"It is well settled in most jurisdictions, including Iowa, that the offense of `forgery' may be committed even though the name used be an assumed or fictitious one when it is also shown that it was used with the intention to defraud." State v. Meeks, supra.
"To constitute forgery, the name alleged to be forged need not be that of any person in existence. It may be wholly fictitious, if the instrument is made or altered with intent to defraud. * * *" McCornack v. Central State Bank, 203 Iowa 833, 837, 211 N.W. 542, 545, 52 A.L.R. 1297, citing 26 Corpus Juris 899 (now 37 C.J.S. Forgery § 10).
III. Defendant contends he was required to sign a request that a county attorney's information be filed against him and that his signing of a written plea of guilty prior to appearing in open court is contrary to section 777.12, Code, 1966, and Amendment 14 of the Constitution.
The court minutes set out in the June 6 calendar entry, supra, show defendant later entered his guilty plea in open court. The written plea of guilty to the crime was signed by defendant and witnessed by his court-appointed attorney. Section 777.12, Code, 1966, provides:
"Plea of guilty—form—entry. The plea of guilty can only be made in open court and by the defendant himself and in the presence of legal counsel acting on behalf of the defendant if the defendant is charged with a felony * * * and shall be entered of record. * * *"
It is apparent from the notation on the court's calendar the statute was followed. The fact the written plea had been executed prior to defendant's actual court appearance when he apparently entered an oral plea does not help him in this contention.
IV. Defendant's next complaint is the trial court's failure to inform him of his rights under section 789.2, Code, 1966. This section provides:
"Judgment of conviction—time for. Upon a plea of guilty, verdict of guilty, or a special verdict upon which a judgment of conviction must be rendered, the court must fix a time for pronouncing judgment, which must be at least three days after the verdict is rendered, if the court remains in session so long, or, if not, as remote a time as can reasonably be allowed; but in no case can it be pronounced in less than six hours after the verdict is rendered, unless defendant consent thereto."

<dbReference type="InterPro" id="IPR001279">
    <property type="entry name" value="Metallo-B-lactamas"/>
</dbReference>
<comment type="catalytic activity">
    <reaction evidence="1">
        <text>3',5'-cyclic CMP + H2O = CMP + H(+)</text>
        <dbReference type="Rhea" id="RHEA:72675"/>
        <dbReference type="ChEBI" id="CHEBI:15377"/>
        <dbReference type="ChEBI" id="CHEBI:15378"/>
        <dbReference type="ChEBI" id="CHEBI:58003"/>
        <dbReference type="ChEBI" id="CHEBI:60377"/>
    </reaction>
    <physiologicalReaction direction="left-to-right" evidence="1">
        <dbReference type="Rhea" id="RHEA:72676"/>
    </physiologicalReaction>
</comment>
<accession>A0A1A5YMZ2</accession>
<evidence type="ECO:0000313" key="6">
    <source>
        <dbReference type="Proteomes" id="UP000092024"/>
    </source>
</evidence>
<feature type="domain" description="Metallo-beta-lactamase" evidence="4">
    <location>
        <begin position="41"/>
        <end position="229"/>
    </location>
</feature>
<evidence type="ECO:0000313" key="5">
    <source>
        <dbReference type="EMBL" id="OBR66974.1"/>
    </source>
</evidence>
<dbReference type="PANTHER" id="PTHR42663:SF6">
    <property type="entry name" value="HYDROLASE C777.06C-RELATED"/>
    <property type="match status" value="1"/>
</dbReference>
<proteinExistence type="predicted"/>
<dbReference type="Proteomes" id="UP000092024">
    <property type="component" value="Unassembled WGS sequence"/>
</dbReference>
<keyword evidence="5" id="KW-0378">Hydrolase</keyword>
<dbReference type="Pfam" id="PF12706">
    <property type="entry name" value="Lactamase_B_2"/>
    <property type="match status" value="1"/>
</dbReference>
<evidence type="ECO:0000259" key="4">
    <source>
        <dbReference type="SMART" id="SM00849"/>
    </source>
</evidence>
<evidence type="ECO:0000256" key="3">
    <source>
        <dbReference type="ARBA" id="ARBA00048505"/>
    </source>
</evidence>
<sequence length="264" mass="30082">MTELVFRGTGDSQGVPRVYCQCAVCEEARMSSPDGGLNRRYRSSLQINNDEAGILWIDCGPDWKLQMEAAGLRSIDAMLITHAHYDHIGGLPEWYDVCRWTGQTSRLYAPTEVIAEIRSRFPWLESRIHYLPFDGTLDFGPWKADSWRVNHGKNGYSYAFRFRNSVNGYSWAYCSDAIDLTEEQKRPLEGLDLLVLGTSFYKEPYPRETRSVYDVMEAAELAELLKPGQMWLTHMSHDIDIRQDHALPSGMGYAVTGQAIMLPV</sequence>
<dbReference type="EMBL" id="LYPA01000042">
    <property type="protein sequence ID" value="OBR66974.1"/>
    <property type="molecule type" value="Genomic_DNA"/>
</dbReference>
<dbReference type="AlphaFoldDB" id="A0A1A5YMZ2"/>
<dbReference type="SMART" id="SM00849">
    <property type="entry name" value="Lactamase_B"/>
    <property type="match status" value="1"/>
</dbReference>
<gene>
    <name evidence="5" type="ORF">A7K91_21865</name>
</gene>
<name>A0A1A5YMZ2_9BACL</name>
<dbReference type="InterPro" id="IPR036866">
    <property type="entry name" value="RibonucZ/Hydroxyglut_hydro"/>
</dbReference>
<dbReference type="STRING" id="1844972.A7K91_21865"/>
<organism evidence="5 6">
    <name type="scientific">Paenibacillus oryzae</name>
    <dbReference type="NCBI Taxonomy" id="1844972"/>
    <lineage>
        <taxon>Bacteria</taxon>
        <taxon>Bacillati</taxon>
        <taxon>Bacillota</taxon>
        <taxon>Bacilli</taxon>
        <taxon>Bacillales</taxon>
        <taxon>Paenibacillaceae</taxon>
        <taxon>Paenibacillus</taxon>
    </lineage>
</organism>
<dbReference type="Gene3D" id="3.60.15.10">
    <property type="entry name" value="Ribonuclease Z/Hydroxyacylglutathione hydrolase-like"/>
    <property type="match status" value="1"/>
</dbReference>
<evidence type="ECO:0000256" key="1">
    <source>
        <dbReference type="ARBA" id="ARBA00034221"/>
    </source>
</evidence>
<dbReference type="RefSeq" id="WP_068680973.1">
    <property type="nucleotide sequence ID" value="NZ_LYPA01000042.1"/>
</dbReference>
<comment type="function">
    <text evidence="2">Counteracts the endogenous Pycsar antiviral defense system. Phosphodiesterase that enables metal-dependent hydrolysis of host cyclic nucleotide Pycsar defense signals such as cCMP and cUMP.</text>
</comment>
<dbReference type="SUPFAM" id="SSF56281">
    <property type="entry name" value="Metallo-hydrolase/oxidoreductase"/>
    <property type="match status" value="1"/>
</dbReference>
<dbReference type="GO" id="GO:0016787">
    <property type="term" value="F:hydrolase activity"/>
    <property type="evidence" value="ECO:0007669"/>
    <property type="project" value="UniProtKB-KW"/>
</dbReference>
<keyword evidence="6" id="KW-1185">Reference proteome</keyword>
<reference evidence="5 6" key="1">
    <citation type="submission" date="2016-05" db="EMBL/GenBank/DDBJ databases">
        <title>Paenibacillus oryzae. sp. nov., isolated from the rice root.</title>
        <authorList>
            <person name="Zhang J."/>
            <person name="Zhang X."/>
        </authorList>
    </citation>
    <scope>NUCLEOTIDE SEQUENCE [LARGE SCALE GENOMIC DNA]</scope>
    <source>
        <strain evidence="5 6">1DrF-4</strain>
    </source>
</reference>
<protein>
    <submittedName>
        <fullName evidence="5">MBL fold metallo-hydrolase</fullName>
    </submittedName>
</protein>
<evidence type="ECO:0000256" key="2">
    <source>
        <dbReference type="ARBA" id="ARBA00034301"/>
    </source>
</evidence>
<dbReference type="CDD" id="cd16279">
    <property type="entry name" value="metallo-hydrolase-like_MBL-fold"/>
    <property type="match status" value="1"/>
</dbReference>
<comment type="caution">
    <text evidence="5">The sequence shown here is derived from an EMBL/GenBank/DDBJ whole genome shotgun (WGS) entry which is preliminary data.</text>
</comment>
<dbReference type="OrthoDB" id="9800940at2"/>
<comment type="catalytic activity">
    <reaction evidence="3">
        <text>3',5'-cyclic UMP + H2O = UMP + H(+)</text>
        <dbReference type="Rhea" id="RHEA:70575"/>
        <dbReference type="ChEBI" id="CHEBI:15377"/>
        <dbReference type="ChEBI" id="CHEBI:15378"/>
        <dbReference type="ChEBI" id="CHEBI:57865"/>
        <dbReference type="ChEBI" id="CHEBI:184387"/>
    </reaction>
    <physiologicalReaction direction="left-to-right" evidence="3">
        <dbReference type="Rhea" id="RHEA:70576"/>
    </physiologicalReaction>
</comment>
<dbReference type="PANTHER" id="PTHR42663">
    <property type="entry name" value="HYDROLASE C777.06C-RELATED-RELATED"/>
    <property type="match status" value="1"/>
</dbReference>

As stated, defendant's plea of guilty in open court was entered June 6. Judgment was not pronounced until June 29. Whether the court actually notified defendant of the provisions of the statute is wholly immaterial in view of the fact that sentence was not actually pronounced until some 23 days later. He was afforded every benefit of the waiting period the statute prescribes. This contention is also without merit.
V. Defendant contends the court erred in failing to provide him with a transcript of the record.
The matter came before the court on a plea of guilty. Evidently, no record was made of the proceedings other than the calendar entry set out supra. Defendant has had the benefit on this appeal of such record as was made. He perfected his appeal so any complaint about the court's failure to advise him of his rights to appeal is without merit.
We again call the attention of trial judges and county attorneys to the advisability of making a court-reported record of all proceedings had where a defendant